I’ve had Battle Cat for awhile now. I play with it about as much as I do He-Man from the same toyline. Which is to say, not much. He is more of a display piece. It is fun to set him on the table while playing Magic cards, however. Maybe add a further fantasy element to the whole thing.
So here’s what I think after all this time.
Battle Cat is HUGE. The regular figure size is closer to 7 inches. So Battle Cat, who is classified as a “beast” is scaled to look right with a 7 incher sitting on him.
Let me just say. This figure is OVER THE TOP! The sculpt is marvelous. The articulation is good. and I mean, WOW. Mattel and the Four Horsemen really did this thing right!
Battle Cat probably weighs about a pound. He came in a “window box” package. And since I just usually throw that part away, I don’t have any pictures.
I guess I’ll start with him naked. Lot’s of articulation to explore.
|Is it cold in here? Or is it just you?|
His jaws move. His head turns, apart from his neck. His neck moves up and down. He has “torso” articulation in the middle. His tail moves on a ball joint, so you can pose it any way you want. His shoulder and hips move back and forth. His back legs have knee joints (hinge style), his elbows have a ball joint. He has two shin pieces on the back legs. And his feet are on ball joints, that also have a hinge.
Needless to say, you can pose Battle Cat any way you want just about! Unfortunately, the naked Battle Cat still doesn’t look like cringer. He’s too serious and menacing, with those big teeth and that angry look in his eyes.
|The Third Commandment. No animal shall wear clothes|
Put some clothes on! Seriously, Battle Cat comes with the same two armor pieces the vintage version came with. A helmet, and a saddle. Now, my first instinct was to try and make the saddle fit all the way up on the cat’s shoulders. But apparently, that is not ever how it was supposed to look. He-Man sits back closer to Battle Cat’s flanks on this toy, as opposed to the more central position on the vintage version. This means a big chunk of armor hangs over the tail, which actually makes sense if you think about it. This makes the saddle a loose fit. If you try and put it on closer, though, it is almost too tight for the belt to work. The helmet fits snugly and looks cool. I hope I put it on right. I heard Eamon O’Donahue flipping out on the Roast Gooble Dinner podcast about people not putting the helmet on straight! (the link is not to the specific episode)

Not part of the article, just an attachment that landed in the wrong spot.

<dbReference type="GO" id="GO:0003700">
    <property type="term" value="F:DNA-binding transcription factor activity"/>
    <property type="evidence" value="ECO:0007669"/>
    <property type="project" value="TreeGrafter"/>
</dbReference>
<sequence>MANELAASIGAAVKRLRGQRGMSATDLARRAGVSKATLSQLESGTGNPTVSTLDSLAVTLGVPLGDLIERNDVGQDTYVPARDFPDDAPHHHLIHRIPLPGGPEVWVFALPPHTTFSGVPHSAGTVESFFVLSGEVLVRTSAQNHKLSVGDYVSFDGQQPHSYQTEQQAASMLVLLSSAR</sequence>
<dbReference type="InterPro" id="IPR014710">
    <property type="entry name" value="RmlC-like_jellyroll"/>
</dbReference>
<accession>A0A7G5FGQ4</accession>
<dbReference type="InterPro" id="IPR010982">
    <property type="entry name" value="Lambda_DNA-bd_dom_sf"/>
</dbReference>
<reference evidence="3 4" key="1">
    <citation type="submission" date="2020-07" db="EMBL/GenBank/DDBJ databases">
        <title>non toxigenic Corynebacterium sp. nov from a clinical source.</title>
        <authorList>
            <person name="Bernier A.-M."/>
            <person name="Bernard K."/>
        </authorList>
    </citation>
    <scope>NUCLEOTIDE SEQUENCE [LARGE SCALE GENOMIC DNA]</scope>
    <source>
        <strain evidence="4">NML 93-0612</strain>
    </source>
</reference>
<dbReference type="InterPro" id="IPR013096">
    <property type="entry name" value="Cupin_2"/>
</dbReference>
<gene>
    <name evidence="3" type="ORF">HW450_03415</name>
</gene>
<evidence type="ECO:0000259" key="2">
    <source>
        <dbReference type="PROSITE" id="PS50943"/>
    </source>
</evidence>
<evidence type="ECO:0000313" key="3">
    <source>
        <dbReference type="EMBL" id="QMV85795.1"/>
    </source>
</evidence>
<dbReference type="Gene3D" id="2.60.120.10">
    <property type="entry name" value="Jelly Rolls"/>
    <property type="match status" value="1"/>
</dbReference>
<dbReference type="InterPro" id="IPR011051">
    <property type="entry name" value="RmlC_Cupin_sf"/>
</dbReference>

So, do I have any gripes. I mean, it took me awhile to figure out the correct way to put on the armor. I think it looks better the way it is supposed to be, but at first I was trying hard to make it look like the vintage. And here is my second complaint. Battle Cat is a weakling! seriously! The helmet weighs enough to make his head droop. In fact, it droops without the helmet on. That neck joint is kinda loose. There are two little “stirrups” on both sides of the armor. I call them stirrups because that is what they are. But Mattel tried to play them off and say that they were places to put extra weapons. That’s a load of BS. Kind of like the reversed forearms on Stinkor being a design choice. I smell a
So what do I rate this figure? I give Battle Cat a 4/5. Over time his neck has gotten looser, and so have his other joints. 😦 Still, his sculpt is superb. And He-Man feels complete riding on Battle Cat. If only I had a Teela to sit on the back. (I think I heard that she doesn’t fit anyway. Oh well. I have no fe-male figures to try out.)
“Quoth the Raven, ‘Nevermore'”